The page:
Jigokudani Monkey Park

After a long day’s travelling or sightseeing (or for some of us – working), there is no better way to relax than to take a nice hot soak at a Japanese Onsen, where naturally forming hot spring water is pumped up into large purpose-built bath-houses for the enjoyment of Japanese and ‘Gaijin’ alike – but it seems we are not the only species to take advantage of this gift of nature.
Imagine, instead of travelling or sightseeing (or working) – imagine you have just spent the morning foraging for grubs and insects (we’ve all been there), travelling through thick forest on steep mountainous terrain, often in snow deeper than you are high, what better way would there be to relax then to find a naturally forming pool of hot spring water to soak your tired bones in while one of your friends removes ticks from your fur. Well for one group of Japanese Macaque monkeys this is exactly how they spend their days.
Jigokudani (which translates as Hell’s valley) is a region of the Joshinetsu Kogen National Park in Nagano, where the Yokoyu-River flows through and steam from underground hot springs rises through the cracks and crevices giving the valley its name. Steep slopes, thick with dense unforgiving forests surround you on all sides giving the valley an other worldliness – appropriate given that the sight of monkeys taking a bath is not something you get to see every day (or anywhere else for that matter – unless you’re on the set of pg tips commercial).
In 1963, story has it, a female member of the Macaques troop inhabiting the area climbed into a pool of hot spring water to recover some soya beans that were bobbing about on the surface, inadvertently discovering the pleasures of the Onsen experience in the process. Since then the practice has been copied by each generation – this particular breed of Macaque are well-known for their high intelligence and social learning – and the monkeys come down from the mountains to relax and groom each other and, particularly in the winter, get out of the cold. In fact the image of the monkeys relaxing in the hot water during the height of the winter season is so pervasive it has earned them the nickname “snow monkeys”.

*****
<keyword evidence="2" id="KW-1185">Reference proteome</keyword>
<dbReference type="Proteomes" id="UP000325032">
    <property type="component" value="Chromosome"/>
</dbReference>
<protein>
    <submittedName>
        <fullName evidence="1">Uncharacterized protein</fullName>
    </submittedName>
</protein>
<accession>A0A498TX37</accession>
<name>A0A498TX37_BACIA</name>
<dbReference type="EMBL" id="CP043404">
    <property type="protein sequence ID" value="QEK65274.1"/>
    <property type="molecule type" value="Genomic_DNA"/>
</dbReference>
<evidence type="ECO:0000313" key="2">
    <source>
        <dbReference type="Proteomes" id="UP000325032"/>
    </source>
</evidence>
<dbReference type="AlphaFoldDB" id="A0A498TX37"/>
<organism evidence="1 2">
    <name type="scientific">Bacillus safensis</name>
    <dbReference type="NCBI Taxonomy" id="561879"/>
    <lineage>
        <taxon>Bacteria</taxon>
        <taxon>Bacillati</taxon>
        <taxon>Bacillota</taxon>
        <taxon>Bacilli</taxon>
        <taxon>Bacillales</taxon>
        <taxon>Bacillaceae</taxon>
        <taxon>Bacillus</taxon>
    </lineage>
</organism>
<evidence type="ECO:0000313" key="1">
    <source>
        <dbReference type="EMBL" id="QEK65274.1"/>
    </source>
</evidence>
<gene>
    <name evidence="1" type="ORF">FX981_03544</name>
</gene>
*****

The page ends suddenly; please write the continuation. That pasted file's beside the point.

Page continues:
Although very famous worldwide, thanks in a large part to photographs of the monkeys, the park never seems to be crowded. Unlike other popular destinations in Japan, where busloads of tourists and schoolchildren can dilute the experience, the snow monkey park has relatively few visitors, thanks in part to the narrow path that must be navigated to get to the visitor’s center. Although not a particularly difficult path it is well advised to wear decent walking shoes, particularly in winter when the snow can get quite deep.
The monkeys themselves are quite used to visitors and will gladly carry on about their business as though you weren’t there. Visitors are advised not to bring food into the park though – on the off-chance that one of the monkeys might take a fancy to a bit of what you’re having! They also advise against staring into the monkeys eyes as this might cause them to become agitated or aggressive – though why you would want to have a staring contest with a monkey that is just trying to relax is beyond me!!
Getting there
To get to Jigokudani Monkey Park from Matsumoto take the train from Matsumoto Station to Nagano (about 1hr) and then switch to the Nagaden line to Yudanaka (about 45mins). From Yudanaka Station there is a bus up to Kanbayashi Onsen (15 mins) and then it is a 30 minute walk through red pine and Japanese larch to the visitors center. The total journey cost is about 2000¥ per person including entrance into the Monkey Park.
Find the official Jigokudani website here – you can view a live camera of the monkeys from the site